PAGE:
The Reasons Rangers Can’t Travel


The ‘mental block’, as it is increasingly being dubbed, is affecting every match on Rangers’ travels. At Ibrox, in front of 50,000 spectators Rangers have rolled over every visiting side. The smallest margin of victory has been 3 goals. The defence has not been impenetrable but offensively the team has done the business and then some. Problem is, the side seems incapable of taking this impressive goalscoring prowess away from Govan into the bowels of the Third Division. Let us try to examine the main reasons why.
First off is the obvious one of motivation; Rangers are composed of SPL-standard players. Kevin Kyle, Francisco Sandaza, David Templeton et al are all experienced at the top level of Scottish football. They have played for medium sized clubs in front of medium crowds with visits to the temples of Ibrox and Parkhead thrown in as incentives. There might even be the odd cap for their country thrown in too, be it at senior or youth level. We are talking good players here. At Ibrox, during home games, the stadium is legendarily packed. Rangers have broken the world record for a fourth tier attendance, with a half ton thousand flooding the stands. Now, let us look at matches on the road in comparison:
The capacity of Galabank, the home ground of yesterday’s opponents Annan Athletic, barely exceeds 2000. That is a 25th of the crowd at home.
The capacity of Balmoor, home of opening day hosts Peterhead is 4000. That is a 12th of the crowd of Ibrox.
The capacity of Hampden, home of Queens Park, is 50,000 – that is equal to Ibrox, but that trip will not occur till late December.
The biggest home crowd Rangers will travel to before then is on the 28th of next month with Clyde’s Broadmoor stadium holding 8000 people.
With the obvious noted exception, the away grounds this group of SPL-standard players are travelling to are extremely small. This is a huge problem. How do you inspire a top quality player to travel to a dingy stadium every other week and put in his best performance? These guys are used to large crowds, or, significantly, large stadiums even if they are not full. It is quite a different prospect to play in a far less affluent ground which probably does not even have seats. We have all been to these small grounds. I personally used to attend Pollok Juniors whose ground is 4000, akin to a Third Division club. The difference between these places and Hampden, Ibrox and Celtic Park is quite the culture shock. And it seems the players are simply not giving everything as a result. Truth is, can you blame them? If you were a senior manager in a top law firm, who was sent to work for a lesser company for a year, with far inferior facilities, your motivation would go down too. It is psychologically driven and inevitable that effort and motivation will suffer when the environment is so significantly less appetising.
The second reason is the ‘Aberdeen Principle’. During Rangers’ former days in the SPL, one team legendarily raised its game way higher against Rangers than against any other side. Players and managers, post-career of course, even admitted it to be the case. This principle is a major reason Rangers, coupled with the first reason, are struggling away from home. Put simply, buoyed by the knowledge they would be pulling off arguably ‘the biggest upset in Scottish football history’, teams like Peterhead and the likes are raising their games to much higher levels than they would normally be. It is far less motivating to play Elgin in front of a half empty 4000-capacity ground people than it is to take on the mighty Glasgow Rangers in front of a packed audience and potentially create history in the process. It is a huge, huge fillip and cannot be underestimated. Every side that even gets a draw against Rangers has taken something of a scalp. Think about the ‘giant-killing’ of domestic cups, the romance of David V Goliath. That principle is exactly the same every time Rangers travel.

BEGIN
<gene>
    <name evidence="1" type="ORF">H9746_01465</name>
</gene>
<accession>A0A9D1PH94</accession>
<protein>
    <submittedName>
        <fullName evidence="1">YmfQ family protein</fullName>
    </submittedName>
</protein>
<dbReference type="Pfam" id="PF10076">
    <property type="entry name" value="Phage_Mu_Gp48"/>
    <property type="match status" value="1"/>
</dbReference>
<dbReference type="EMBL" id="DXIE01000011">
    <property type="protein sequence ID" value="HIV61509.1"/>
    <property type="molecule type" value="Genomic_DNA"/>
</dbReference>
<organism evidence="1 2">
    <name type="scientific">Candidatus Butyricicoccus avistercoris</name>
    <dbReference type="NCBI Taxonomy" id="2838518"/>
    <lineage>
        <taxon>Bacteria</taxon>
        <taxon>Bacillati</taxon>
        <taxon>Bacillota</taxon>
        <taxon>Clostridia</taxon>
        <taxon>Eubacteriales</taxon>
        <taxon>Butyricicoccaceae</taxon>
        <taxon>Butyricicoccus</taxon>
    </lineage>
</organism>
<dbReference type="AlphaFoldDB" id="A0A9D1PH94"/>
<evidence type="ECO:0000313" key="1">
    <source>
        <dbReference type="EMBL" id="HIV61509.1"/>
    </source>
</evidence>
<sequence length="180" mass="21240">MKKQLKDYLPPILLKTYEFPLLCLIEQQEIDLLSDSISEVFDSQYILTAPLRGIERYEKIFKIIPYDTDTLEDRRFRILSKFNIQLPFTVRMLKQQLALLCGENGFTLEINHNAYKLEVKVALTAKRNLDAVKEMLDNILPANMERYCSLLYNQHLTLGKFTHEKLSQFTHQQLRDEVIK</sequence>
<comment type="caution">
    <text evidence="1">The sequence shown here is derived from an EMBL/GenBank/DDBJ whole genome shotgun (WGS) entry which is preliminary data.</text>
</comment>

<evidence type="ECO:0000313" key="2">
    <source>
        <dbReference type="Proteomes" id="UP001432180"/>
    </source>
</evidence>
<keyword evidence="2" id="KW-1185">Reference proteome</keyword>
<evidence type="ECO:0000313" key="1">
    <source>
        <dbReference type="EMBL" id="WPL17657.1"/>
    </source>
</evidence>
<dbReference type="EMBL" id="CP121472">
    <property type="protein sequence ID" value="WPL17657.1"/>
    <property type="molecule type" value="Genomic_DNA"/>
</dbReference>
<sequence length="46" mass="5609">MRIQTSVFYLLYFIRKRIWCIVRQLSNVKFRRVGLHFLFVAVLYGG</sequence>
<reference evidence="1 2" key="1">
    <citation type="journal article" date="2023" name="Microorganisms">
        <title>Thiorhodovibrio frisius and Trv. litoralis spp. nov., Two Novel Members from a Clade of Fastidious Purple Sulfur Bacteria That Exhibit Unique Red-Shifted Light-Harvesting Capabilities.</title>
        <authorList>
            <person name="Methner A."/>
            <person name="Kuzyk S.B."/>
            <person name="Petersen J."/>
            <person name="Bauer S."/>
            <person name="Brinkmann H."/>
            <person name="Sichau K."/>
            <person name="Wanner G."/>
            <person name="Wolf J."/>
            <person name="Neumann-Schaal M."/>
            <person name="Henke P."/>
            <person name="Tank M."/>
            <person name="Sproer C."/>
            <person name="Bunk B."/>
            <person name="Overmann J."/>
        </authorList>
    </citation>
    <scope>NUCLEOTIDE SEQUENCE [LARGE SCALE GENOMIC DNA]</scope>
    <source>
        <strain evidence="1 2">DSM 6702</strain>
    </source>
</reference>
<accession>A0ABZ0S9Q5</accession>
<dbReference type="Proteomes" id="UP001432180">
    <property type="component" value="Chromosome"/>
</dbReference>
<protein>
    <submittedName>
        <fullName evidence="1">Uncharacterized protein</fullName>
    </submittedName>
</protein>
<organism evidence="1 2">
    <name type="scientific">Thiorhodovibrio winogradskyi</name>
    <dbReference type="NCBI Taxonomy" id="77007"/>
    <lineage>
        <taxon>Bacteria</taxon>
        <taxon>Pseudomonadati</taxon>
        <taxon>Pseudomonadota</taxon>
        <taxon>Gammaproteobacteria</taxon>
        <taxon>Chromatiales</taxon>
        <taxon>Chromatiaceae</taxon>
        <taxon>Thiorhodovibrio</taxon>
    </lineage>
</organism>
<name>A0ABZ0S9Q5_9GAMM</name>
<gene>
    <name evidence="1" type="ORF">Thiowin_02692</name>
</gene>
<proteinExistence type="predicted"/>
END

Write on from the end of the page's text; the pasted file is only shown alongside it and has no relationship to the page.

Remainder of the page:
The third reason, sadly, rests at the door of the manager, Ally McCoist. This is not a call for his head, for from it; but that is now three away trips on the trot without a single victory to show for them. Particularly against Berwick, there were substantial questions on a tactical basis to ask of the manager. First off the performance was clearly not up to scratch, and well before the first half was out the team resorted to unimaginative lumped up balls up top. Turgid, stale football which badly needed addressed. McCoist was fuming at half time, rightly so and we expected a revitalised team to come out and start playing properly. But the long balls continued as did the complete lack of apparent gameplan.
In fact, so persistent was the team to play the long ball, which was not working, that McCoist resorted to bringing on Kevin Kyle, who was tall enough as a target man to be a receiver. Instead of managing to alter the clearly-failing tactic, he instead gave in to it and tried to accommodate it. This really is not what a manager is supposed to do, and Ally is struggling massively to both counter the first two problems detailed in this blog, and devise suitable systems for the team. It is not invalid to question McCoist’s tactics, albeit there is a (understandable) taboo about being critical given what he sacrificed on a personal basis during our darkest hours earlier this year. But sadly what he did, as incredible and legendary as it was, does not help us on the pitch right now in terms of winning football matches – it is a separate thing. Nothing has worked away from home, but, that said, in McCoist’s defence I struggle to see how Jose Mourinho would do any better in these freakish circumstances.
In a nutshell, those appear to be the three de-facto problems stopping Rangers travelling with success. How they will be overcome is anyone’s guess, but it needs to happen relatively soon or promotion will be anything but guaranteed.